There’s something enchanting about how Hans Rosenfelt’s serial crime thriller Broen/Bron burns slowly, reminiscent of a fire in the cold Scandinavian night sky, giving viewers a bleak, replete outlook of life amidst the opaque murderous underbellies of Copenhagen and Malmo- cities connected not only by the Oresund link but by a host of nefarious forces actively striving to terrorise their citizens for personal vendettas or political gain.
Sofia Helin plays misunderstood and “odd” CID officer Saga Norén, a genius who is inflicted with Aesperger syndrome and conflicted about being ethically compromised when encountering the questionable investigatory tactics of her friends Martin Rhode (portrayed by Kim Bodnia) and Henrik Sabroe (depicted by Thure Lindhardt). Her direct nature, brutal honesty and frankness are bristly to deal with for the other characters to experience and joyously cringeworthy to view.
Encountering scepticism and ignorant colleagues at every turn, Saga is tasked with hunting down a serial killer whose sordid ideals seek to expose societal flaws (season 1), a group of eco-terrorists (season 2), a maniacal, justice seeking, revenge incentivised murderer (season 3) and an unhinged loner with a dark secret (season 4); all while struggling to navigate petty departmental politics and national rivalry.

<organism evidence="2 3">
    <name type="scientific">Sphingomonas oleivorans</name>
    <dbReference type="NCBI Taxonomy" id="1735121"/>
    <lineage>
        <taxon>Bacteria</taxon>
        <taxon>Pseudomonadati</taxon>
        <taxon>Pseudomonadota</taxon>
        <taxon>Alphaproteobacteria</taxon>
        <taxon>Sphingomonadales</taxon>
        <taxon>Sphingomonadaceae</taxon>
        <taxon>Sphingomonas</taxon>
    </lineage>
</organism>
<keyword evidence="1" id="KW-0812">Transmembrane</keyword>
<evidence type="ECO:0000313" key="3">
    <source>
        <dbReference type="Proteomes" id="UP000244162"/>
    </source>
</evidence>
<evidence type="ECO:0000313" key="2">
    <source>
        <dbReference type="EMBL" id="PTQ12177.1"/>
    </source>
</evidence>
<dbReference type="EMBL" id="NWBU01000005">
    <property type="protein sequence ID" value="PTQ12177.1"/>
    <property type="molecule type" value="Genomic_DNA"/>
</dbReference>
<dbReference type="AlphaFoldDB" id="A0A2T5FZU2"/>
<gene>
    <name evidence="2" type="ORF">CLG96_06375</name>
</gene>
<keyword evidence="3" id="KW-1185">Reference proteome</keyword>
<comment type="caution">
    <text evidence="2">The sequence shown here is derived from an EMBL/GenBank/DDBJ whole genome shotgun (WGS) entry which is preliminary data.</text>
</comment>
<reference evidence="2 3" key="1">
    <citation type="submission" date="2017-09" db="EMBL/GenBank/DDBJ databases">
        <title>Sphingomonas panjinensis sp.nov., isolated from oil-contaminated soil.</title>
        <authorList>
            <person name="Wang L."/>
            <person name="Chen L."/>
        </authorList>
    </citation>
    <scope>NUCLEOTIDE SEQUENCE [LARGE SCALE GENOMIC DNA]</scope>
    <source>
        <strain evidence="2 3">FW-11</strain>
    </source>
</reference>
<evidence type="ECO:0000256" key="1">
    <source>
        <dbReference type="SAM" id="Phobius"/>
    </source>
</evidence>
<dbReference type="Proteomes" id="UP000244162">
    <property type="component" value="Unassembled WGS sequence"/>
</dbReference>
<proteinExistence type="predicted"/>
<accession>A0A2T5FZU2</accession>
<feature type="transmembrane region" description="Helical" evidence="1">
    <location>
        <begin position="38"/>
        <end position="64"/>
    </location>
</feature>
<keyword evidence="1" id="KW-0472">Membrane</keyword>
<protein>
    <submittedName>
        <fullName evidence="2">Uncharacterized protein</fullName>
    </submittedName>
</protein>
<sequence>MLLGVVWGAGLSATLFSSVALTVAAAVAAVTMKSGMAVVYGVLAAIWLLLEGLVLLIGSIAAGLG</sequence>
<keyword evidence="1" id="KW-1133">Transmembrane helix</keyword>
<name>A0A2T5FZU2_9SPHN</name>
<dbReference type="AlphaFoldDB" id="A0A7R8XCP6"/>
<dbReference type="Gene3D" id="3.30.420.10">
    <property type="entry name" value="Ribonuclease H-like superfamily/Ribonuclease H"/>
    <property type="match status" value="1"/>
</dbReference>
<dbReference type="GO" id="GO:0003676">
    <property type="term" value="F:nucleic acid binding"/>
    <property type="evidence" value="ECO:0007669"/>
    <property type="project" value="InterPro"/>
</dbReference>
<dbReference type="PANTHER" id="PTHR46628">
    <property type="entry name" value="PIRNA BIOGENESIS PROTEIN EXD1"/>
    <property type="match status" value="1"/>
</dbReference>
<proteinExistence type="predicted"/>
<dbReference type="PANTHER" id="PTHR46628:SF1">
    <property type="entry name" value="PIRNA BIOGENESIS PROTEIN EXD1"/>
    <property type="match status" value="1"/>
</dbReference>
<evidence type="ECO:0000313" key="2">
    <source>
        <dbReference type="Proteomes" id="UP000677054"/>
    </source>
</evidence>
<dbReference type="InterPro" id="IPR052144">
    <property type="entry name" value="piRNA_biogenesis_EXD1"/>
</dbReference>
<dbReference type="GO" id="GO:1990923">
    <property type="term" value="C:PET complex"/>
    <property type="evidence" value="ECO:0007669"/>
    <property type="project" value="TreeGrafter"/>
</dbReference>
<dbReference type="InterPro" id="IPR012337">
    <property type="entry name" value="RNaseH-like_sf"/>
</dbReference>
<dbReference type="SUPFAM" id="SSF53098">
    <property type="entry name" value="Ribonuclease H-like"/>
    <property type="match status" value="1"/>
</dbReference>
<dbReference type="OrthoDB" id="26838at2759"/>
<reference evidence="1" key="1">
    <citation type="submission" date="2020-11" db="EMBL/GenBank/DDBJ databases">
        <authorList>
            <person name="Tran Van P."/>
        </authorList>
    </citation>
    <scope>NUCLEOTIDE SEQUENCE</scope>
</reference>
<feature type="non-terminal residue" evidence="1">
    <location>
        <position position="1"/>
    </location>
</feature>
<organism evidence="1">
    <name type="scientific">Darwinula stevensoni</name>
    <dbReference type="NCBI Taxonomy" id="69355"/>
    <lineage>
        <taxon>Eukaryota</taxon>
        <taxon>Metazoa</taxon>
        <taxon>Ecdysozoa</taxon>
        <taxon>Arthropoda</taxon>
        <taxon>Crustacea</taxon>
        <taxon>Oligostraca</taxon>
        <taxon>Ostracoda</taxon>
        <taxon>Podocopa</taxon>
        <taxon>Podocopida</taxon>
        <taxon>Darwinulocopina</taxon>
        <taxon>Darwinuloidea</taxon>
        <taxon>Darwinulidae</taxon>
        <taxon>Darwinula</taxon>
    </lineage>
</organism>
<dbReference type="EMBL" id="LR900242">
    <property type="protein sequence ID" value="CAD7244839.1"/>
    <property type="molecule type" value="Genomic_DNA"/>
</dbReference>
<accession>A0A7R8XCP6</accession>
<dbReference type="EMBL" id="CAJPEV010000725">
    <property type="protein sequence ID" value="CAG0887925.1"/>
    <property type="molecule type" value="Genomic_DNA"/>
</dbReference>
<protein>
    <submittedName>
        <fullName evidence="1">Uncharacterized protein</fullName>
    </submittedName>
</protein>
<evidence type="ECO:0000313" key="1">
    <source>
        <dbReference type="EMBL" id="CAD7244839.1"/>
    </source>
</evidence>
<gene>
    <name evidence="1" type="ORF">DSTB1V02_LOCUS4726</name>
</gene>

The true art of The Bridge comes in the form of its simplicity and avoidance of hyperbole driven, unrealistic storylines. The cases are complex enough to unpick, thought provoking enough to make you feel part of the investigation and satisfyingly fulfilling upon “the big reveal”. Rosenfelt has a knack for hiding clues in plain sight, capable of reeling in armchair sleuths who think they have it all figured out only to gaslight us time and time again. How he manages to do this without resorting to sensationalism or jumping the shark is part of this show’s genius. Similarly, his casting of master villains (often woven into a menagerie of dislikeable and personally flawed antagonists and protagonists) never fails to keep you second guessing.
Far from doing anything to support either city’s tourist boards, throughout all 38 episodes the way each scene is framed makes the audience feel endangered. Crime dramas rarely make me feel unsafe however, there were numerous occasions where I was grateful that I don’t have to pound the icy abyss of night searching for unpleasant people.
Knowing when to call it a day certainly helps the narrative, it felt as if the writers had a clear outline of a four season story arc and aside from the clunky transition from season 3 to season 4 (incorporating Saga’s own personal battles) the whole thing is perfectly paced. I would highly recommend adding this to your watch list; perhaps for full effect save it for a dark wintery night later in the year.
Viewed: August 2021